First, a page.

Fast Follow is more than Following Fast

5 Jan

I’m always impressed with people who feel that teenagers are the tech savvy generation. Keep in mind that teens are very good at texting and Facebook, but not much beyond that (in most cases). When I first started using cell phones in the classroom, I knew that texting was the key. However, I did not want to individually text 150 students. So, in a moment of inspiration, I started using Twitter with my students. After four days and only one student signing up I was in a jam. I took a chance on Twitter Fast Follow, a service Twitter offers that allows someone to follow a person on Twitter without even creating an account. It took me two days to get 80% of my students signed up with Twitter.

Fast follow is simple, send a text to 40404 with the phrase “Follow (username)”. For example, I had the kids text 40404 with the words “Follow Soethengclass”. This was a great way to do informal surveys, send out information, connect with kids and make myself available for questions or help.

The first thing I did to get student involvement was start some give-a-way projects. For example, I would tweet out that the first five people who replied to a tweet would get a prize. The next day, I gave out at least one king sized candy bar in each class. My goal, to create interaction in social media. I wanted the students to know they could reach out to me and to pay attention to the tweets going out.

In class, I started backing off the amount of writing the kids had to do, especially during discussions. We spent a lot of time going over class discussions and the expectations for class discussions, and I would have a student keep track on the board of the main points that we would go over. Then, at the end of class, I would take a picture with my iPhone and tweet it out to my students. Their job, make a copy for their notes. My goal, one tweet a day as I knew if I could get my text or tweet to show up on a student’s phone I could make them think about me or class. Anytime a student thinks about my class outside of school is a good thing.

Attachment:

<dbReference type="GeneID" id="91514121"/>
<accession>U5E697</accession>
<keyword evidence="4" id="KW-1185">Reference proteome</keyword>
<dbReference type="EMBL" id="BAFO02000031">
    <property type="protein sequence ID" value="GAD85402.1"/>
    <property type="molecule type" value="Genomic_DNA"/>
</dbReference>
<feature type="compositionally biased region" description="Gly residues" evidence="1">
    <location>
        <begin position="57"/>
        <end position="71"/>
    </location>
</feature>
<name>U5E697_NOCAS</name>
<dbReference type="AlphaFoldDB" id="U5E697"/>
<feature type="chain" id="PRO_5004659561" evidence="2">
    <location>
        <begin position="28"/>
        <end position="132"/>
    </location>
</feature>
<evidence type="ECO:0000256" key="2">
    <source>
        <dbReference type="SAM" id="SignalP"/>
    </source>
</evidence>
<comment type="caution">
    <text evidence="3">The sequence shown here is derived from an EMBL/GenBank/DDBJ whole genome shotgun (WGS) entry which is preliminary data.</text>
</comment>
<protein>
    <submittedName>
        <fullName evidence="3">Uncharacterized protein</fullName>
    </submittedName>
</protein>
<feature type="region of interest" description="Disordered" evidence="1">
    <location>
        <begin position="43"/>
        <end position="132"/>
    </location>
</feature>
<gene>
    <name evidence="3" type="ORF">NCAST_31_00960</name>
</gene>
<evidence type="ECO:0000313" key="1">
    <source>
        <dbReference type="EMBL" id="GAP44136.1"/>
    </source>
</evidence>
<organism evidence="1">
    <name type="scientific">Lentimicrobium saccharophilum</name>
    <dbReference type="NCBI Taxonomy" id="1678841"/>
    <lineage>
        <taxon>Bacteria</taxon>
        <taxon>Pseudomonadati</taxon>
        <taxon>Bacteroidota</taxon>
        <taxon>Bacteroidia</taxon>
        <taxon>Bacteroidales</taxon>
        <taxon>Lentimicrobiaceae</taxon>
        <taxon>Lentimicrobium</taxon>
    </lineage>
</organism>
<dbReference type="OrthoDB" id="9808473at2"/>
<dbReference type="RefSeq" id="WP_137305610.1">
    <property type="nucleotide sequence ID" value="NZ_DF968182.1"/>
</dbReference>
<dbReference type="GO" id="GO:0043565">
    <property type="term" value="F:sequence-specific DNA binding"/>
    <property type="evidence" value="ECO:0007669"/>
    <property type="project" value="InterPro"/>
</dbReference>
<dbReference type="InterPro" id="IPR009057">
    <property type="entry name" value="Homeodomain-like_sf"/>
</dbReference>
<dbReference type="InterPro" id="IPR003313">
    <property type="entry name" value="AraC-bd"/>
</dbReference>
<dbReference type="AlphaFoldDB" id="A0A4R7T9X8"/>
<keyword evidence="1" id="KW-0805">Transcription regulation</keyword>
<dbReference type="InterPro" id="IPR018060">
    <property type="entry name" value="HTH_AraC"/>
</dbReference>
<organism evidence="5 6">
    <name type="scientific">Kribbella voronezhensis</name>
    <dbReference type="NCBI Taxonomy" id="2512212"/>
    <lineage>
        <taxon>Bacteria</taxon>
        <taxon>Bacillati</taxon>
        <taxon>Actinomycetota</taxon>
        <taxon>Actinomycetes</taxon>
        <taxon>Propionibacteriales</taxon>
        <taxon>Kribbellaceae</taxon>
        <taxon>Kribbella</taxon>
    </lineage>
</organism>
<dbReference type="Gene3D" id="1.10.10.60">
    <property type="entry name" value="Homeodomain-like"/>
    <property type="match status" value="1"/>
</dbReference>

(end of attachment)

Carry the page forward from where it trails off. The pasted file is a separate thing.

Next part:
Now, the evidence that supports using Twitter. About two years back I had a conversation with another teacher by the name of Corey Bess. Corey did what I did not, research. You can read Corey’s blog to get more specific info, but I will boil it down. Corey created two identitcal sets of students: grades, race, socioeconomic, and class size. At the end of one year, he found that his students who used twitter socred- overall – 8 percent better on their final grade than those who did not. This number grew significantly over the course of year as students who used Twitter scored almost 10 percent better on standardized tests than those who did not use Twitter. That gap grew over the course of the year. Corey did the same thing I did, one tweet a day. And the tweets can be specific like “HW tonight on page 29, make sure you read the paragraph first,” to the casual, “Happy Friday, remember to wear your Orange and Blue.”

I started using my Twitter for various purposes. I would do spirit updates, pictures, assignments for that day in class, or motivational items like “do your best today.” Over time, I found my students were very happy to contact me via Twitter and ask questions on assignments. In the past year, I have seen my students who use Twitter increase by fifty percent. While I used to have to explain Twitter, I am finding that less and less as kids are jumping on board and following each other or their favorite celebrities. Additionally, with only 140 characters, Twitter forces students to be concise with their communications. At the same time, the Twitter community frowns on abbreviations and misspelling, so a lot of the text speak that kids use is fairly non existent in the Twitter-verse.